The Foundation also allows individuals to work through them to serve the community. “The funds we make available are because of incredibly generous individuals and families. We’re just helping to grant those dollars back into the community,” said Gilliam. “Think of it this way: instead of one person writing a $50 check to help, we’re working with 50 individuals writing $50 checks – and the impact can be much greater. A larger impact has huge ramifications in a crisis. You may feel paralyzed about what to do. The Foundation makes it possible for you to help by connecting generous donors with the most important causes.” 

School Food Deliveries

“We did a lunch pick-up where students could get five days of breakfasts and lunches,” said Dr. Philhower. “For families that weren’t as mobile, we would personally deliver the meals to their homes.” The district also worked to ensure students were prepared for any future virtual learning in the event of a second wave of COVID-19. Students already have access to computers as part of their regular school program, but families without reliable internet were able to borrow portable Wi-Fi devices to ensure their students could keep up with classmates. The district continues to keep families up-to-date on COVID policies and programs on their dedicated COVID-19 Information page.

Non-Profit Collaboration

Organizations have taken their core mission to heart and acted like First Responders during the COVID-19 crisis. “They’ve stepped up to extraordinary lengths and taken on roles they weren’t occupying previously,” said Tamara Brinkman. “Amigos started working with Gateway to do food distribution to our Latino community. There’s a language barrier, so some members of that community may avoid coming to food distribution pick-ups. This was a great partnering of organizations to solve an immediate need. Gateway also set up a program to deliver meal boxes to senior citizens who were unable to get out to distribution locations. This was a need in pre-COVID-19 times, but it became a greater need when they were identified as a high-risk group and asked to avoid crowds. Organizations have shifted to find new ways to connect to people.”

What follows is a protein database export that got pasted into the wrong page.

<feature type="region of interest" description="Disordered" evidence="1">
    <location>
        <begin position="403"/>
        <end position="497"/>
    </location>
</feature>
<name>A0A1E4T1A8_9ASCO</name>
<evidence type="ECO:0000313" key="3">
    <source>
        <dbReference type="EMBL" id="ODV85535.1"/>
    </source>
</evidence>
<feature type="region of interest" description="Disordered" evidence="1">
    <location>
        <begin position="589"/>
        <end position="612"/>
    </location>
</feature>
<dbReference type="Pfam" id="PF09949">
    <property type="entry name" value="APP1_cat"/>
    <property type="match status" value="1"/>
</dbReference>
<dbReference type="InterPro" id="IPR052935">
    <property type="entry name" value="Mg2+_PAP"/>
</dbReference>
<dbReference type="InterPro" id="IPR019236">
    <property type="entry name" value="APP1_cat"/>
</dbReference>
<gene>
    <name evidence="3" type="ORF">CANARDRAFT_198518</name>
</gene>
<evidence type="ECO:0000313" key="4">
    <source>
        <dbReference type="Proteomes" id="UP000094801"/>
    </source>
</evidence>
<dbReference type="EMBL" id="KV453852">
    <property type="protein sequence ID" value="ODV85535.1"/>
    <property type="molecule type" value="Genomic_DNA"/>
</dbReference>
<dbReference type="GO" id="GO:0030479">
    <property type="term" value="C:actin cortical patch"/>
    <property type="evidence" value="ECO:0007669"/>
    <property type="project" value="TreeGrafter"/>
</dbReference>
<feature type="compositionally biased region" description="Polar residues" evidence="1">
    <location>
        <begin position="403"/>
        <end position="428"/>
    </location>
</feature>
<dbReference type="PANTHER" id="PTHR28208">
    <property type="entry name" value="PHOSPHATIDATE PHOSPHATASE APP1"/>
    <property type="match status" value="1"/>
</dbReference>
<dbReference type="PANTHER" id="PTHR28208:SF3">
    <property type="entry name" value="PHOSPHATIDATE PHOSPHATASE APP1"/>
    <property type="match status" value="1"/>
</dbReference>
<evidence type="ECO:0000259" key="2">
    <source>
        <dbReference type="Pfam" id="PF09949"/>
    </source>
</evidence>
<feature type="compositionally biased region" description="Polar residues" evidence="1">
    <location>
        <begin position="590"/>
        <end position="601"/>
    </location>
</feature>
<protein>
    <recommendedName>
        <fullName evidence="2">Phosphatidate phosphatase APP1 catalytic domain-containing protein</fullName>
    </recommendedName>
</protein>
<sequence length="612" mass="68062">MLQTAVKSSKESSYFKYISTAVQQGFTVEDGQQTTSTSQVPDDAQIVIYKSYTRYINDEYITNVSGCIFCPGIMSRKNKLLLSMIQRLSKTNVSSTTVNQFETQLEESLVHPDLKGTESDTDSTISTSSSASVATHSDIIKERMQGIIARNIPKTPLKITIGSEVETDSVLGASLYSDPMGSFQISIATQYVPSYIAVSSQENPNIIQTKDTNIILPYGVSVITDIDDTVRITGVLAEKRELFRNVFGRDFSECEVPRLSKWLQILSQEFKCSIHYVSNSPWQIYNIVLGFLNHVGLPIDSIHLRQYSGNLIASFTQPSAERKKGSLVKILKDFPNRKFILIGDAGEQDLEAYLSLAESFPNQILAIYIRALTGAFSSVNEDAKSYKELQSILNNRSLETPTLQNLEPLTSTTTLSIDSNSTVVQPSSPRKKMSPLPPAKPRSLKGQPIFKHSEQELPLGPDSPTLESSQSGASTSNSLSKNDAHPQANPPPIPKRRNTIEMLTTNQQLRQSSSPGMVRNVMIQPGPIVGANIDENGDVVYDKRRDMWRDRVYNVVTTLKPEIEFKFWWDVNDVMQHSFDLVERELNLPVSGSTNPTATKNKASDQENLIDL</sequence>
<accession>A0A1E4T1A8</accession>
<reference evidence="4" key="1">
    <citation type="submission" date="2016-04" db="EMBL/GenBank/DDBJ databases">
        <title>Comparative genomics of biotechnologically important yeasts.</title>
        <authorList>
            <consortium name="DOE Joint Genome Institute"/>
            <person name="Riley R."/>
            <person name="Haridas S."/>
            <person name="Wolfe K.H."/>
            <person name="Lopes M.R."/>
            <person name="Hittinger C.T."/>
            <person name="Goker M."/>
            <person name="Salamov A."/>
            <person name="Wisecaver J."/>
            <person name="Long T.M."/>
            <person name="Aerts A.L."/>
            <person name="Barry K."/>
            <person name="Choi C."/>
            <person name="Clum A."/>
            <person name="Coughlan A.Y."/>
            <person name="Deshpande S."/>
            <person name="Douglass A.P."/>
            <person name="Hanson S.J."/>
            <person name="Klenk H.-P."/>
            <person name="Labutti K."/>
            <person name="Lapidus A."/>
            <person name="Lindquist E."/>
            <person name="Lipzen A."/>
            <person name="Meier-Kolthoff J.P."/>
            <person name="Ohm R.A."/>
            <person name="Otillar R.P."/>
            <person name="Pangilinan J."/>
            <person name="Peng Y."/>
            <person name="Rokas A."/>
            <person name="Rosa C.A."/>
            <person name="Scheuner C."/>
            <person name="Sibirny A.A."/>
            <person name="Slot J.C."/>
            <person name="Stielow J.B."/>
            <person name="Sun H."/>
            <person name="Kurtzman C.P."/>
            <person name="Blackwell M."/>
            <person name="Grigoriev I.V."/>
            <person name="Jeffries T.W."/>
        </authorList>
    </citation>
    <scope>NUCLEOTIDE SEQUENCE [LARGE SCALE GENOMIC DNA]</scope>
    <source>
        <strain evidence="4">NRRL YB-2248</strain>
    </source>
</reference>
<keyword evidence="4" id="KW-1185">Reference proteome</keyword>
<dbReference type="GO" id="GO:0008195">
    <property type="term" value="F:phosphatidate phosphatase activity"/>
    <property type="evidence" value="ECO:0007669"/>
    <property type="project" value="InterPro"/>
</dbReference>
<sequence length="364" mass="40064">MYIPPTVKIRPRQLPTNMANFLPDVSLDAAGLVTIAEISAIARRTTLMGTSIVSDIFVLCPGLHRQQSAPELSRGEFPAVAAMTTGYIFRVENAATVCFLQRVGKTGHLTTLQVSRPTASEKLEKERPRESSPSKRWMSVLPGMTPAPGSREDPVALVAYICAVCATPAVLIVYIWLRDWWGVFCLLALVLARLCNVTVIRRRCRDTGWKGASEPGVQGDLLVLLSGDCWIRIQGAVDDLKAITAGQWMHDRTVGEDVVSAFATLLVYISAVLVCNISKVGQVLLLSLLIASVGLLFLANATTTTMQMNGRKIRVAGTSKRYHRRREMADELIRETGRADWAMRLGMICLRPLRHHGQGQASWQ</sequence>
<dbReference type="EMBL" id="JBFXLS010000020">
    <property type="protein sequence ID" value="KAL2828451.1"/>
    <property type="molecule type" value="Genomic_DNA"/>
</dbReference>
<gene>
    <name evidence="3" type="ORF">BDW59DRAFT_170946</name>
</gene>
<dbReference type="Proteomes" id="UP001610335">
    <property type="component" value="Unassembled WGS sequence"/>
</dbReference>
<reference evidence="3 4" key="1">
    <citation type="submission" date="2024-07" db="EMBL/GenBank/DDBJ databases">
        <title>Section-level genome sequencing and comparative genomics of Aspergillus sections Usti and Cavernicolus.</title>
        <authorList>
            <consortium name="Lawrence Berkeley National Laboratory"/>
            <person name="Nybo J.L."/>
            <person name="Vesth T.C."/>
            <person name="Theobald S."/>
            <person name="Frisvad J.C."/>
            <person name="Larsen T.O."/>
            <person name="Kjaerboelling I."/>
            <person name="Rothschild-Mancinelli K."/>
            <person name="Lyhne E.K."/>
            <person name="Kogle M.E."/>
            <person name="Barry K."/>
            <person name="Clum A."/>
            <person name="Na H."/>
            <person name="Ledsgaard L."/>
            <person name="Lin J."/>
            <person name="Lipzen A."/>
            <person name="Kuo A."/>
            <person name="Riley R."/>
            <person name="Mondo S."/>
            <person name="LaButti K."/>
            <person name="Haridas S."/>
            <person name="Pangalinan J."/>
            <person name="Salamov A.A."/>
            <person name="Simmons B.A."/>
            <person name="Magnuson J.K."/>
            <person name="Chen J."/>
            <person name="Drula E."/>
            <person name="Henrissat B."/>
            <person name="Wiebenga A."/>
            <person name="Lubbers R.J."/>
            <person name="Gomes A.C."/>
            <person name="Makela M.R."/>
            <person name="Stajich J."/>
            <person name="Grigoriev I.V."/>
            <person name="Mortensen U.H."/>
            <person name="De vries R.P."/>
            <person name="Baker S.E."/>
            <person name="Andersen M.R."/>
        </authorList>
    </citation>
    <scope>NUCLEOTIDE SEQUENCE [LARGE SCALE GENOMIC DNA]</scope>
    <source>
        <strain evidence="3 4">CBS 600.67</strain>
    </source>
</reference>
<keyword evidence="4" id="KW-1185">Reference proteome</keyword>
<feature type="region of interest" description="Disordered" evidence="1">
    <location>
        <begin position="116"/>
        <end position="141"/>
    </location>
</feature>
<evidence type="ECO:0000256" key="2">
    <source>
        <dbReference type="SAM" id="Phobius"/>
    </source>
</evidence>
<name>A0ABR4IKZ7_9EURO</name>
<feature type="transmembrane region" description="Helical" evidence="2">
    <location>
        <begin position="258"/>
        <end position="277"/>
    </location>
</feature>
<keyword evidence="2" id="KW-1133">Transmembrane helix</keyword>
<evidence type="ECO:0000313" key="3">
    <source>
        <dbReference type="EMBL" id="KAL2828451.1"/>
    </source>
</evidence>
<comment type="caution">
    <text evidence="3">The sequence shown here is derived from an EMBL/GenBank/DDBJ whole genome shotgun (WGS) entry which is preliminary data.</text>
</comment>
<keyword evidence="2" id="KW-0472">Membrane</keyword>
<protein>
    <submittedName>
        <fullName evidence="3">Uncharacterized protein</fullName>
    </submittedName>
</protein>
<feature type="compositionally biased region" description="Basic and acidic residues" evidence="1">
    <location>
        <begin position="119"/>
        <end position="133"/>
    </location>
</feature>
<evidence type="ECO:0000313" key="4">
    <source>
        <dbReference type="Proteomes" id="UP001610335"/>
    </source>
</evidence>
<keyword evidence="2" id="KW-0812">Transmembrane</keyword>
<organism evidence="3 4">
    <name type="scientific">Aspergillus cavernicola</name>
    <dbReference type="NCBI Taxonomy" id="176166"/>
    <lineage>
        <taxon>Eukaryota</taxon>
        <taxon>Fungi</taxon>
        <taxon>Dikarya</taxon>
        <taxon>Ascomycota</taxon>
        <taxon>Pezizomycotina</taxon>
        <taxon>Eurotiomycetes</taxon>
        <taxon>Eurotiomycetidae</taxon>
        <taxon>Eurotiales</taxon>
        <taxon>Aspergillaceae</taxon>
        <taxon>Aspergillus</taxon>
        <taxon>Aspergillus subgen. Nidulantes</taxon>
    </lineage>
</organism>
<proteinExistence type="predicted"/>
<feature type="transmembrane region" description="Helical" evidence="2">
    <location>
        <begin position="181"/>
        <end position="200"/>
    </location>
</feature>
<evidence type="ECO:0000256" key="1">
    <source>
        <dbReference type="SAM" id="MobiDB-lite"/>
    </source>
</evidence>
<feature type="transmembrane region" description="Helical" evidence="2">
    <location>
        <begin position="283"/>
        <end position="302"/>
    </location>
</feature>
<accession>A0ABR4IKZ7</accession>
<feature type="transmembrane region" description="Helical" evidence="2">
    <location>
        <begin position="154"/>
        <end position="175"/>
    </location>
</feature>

A Final Message to the Reader

We gave each Wayne County community leader we spoke with a chance to send a direct message to the public about community needs, ways our readers can contribute, or where they see Wayne County going from here. This is what they had to say.

“Because of the economic and pandemic situation, local college graduates that would have normally found jobs by now and started their careers are struggling – and at risk of leaving Wayne County to seek opportunity elsewhere. One thing we’d like to encourage local businesses to do is set up internships for students and recent graduates.”

Melissa Vance, President/CEO, Wayne County Area Chamber of Commerce

“Kids are more resilient than we give them credit for, and they bounce back better than adults. Our teachers and staff are working incredibly hard to accommodate all the changes and ensure everyone is safe. Seeing the students on campus makes us feel better and gives us a purpose for all the things we’re doing.”